Friday, February 19, 2010


The Corona Public Library is offering a free concert next Tuesday evening entitled "Sweets and Music." The "Sweets" part is advertised thusly: The Friends of the Corona Public Library will be providing a Chocolate Buffet. Who wouldn't want to go to a free Chocolate buffet, pray tell? The "Music" is a Riverside Lyric Opera presentation - complete with chorus, soloists and orchestra - of Henry Purcell's Dido and Aeneas.

This blog is not about the library's offering. I have not yet decided if I will or will not attend. I have some reservations: the Community room is not an auditorium with tiered seats, so there will be a lot of bobbing and ducking of heads to try to see what is going on up front; and then I have more than a little concern about the behavior of people who are drawn to such a presentation by the enticement of free chocolates. But I admit to being a little finicky about any event I attend. Knowing personally about the limitations of that community room and the behavior of audiences even in big auditoriums, I'm inclined to think I'm too much of a fuss-budget to go. However, the cost of the event fits my budget, and since I sang in Dido and Aeneas when I was in college, it might be a good trip down memory lane.

Actually, though, my post today is less about the upcoming event than about the one I participated in back in 1954 when I was a freshman at the old George Pepperdine College at 79th and Vermont in Los Angeles. Mind you, this was long before it became Pepperdine University of Malibu.

Our choir was small. Well, the school was small too. The music department was readying Dido and Aeneas for presentation and the choir was going to participate. We needed costumes, so Gaylord Browne, our fine choir director who was fondly called "Poppa Browne," announced we all needed to be measured for costumes. He set aside one class meeting for this chore and said the officers of the choir would handle the measuring.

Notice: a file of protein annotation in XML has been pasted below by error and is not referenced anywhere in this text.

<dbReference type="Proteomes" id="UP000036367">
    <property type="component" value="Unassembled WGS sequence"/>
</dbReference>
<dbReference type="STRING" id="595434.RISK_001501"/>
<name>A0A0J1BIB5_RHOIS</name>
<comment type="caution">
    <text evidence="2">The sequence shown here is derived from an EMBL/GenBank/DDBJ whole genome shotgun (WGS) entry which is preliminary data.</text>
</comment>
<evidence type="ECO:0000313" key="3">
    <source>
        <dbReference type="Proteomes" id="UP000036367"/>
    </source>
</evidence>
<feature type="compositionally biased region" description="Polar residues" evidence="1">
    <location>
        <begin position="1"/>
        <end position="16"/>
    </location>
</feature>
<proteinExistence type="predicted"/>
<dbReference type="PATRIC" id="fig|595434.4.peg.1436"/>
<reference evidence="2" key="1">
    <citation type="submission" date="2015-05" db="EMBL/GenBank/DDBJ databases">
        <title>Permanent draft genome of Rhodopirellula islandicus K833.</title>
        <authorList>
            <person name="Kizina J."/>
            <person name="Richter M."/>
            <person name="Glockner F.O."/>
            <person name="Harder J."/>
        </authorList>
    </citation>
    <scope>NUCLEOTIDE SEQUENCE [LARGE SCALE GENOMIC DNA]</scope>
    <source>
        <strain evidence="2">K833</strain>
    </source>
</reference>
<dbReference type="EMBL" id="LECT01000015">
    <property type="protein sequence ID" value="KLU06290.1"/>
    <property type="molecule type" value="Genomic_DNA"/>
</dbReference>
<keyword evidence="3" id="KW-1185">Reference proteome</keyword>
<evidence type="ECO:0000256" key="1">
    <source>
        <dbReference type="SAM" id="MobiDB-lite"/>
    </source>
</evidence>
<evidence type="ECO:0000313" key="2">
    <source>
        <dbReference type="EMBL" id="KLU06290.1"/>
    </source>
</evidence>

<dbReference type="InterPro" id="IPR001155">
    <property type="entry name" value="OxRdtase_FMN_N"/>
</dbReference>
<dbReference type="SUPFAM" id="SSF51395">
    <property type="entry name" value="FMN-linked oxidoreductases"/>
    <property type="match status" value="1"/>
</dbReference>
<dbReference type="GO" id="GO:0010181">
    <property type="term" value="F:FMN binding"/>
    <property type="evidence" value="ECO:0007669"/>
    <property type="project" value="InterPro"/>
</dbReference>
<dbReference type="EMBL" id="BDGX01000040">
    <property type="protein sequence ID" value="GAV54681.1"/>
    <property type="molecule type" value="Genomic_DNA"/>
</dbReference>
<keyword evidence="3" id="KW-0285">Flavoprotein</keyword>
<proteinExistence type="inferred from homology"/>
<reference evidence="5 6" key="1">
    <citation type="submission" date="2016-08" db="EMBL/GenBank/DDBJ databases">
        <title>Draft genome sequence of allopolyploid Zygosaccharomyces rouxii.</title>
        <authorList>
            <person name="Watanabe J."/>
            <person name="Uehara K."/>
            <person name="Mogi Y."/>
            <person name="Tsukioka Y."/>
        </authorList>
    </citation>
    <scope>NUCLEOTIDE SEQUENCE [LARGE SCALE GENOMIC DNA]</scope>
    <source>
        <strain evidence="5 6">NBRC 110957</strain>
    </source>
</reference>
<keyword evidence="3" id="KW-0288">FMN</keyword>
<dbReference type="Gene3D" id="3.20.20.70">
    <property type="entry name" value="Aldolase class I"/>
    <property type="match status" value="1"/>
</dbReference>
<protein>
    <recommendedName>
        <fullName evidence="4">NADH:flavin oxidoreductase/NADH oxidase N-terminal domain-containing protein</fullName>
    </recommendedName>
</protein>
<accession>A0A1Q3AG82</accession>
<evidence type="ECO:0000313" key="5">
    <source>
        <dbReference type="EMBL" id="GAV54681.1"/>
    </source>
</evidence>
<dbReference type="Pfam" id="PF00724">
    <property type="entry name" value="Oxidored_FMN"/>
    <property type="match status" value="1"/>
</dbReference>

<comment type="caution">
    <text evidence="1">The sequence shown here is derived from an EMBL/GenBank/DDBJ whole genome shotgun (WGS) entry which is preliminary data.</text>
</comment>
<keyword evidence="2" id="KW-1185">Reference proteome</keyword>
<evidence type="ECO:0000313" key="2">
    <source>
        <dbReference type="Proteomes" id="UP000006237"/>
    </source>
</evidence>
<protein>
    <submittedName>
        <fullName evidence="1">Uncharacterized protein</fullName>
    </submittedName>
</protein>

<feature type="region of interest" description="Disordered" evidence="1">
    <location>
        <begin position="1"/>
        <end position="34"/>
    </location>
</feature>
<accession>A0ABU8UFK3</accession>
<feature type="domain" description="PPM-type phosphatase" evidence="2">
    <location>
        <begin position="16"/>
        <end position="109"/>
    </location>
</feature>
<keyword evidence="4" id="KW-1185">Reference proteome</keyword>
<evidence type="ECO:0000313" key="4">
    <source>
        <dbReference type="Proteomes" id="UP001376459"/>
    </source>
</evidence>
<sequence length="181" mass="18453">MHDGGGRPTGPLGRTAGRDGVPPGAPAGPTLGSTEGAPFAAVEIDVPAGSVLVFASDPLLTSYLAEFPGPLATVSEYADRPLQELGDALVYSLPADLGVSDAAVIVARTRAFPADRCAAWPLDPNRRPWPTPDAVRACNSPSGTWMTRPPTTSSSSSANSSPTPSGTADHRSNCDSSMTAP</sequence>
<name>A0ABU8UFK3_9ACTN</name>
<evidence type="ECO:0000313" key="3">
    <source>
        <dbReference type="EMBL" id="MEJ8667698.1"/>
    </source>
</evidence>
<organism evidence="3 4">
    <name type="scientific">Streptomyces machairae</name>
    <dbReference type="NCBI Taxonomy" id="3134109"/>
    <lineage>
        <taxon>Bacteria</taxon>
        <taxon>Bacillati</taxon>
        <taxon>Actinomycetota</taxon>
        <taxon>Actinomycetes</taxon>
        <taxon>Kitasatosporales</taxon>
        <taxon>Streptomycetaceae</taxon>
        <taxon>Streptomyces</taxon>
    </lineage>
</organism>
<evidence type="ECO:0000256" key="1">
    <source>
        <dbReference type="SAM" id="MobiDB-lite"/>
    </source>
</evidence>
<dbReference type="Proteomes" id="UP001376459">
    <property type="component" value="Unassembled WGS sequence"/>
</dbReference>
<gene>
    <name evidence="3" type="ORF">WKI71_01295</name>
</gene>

I do not remember all the details, but I remember enough to still laugh about it. The officers of the choir, except for the secretary (of course), were males. On the assigned day, we went one by one up to where the president stood with his tape measure and he measured our height, the width of our shoulders, and our midsection, the measurements of which he duly reported to the secretary and she wrote down. It was done appropriately. There was no hanky panky, and NO horsing around.

Now you must remember in those days we were living in a different time and a different society. Attitudes toward and between men and women were very different than they are now. For the most part we acted prim and proper in our behavior, especially because it was a religious college. And we, the women of the choir, found it very embarrassing to be measured by "the men." There was much tittering and snickering as we tried to cover up our embarrassment. And the minute each girl escaped from the measuring tape, she joined her sisters over in a corner, and there was much nervous laughing eminating from that corner.

In a couple of weeks the costumes arrived. A big folded square of white cloth having a note with the student's name affixed to it with a safety pin was handed to that person. Poppa Brown said he would show us how the costumes were to be worn. He called up the choir secretary, took off the note pinned to her white square, and then he proceed to drape the square around her body and pin it at the shoulder, making it look somewhat like a Roman Toga. There were no arms. There were no side seams. It was less a costume that a big square of material. We chorus members were to make it into a costume by pinning it in strategic places. Poppa Browne passed out the pins and we started our dressing.

Needless to say, the whole idea of this "costume" made us girls hoot and holler. We had to be measured for this? we said. Well, the measuring mostly was to make sure it was long enough and wide enough to cover what it needed to cover. We came in all different heights and girths. By then, our choir members had built up a close relationship with one another so we girls really started giving the fellows a hard time about it all. Poppa Browne simply sat there and laughed at us. There never was any inappropriate behavior, but we sure got mileage out of the measuring!

As for Dido and Aeneas, it went off very well, and the costumes looked fine from a distance. I can remember little bits and pieces of what we sang, but I have a whole lot more of a recollections about the "costume" that I wore.

So, should I go or not?

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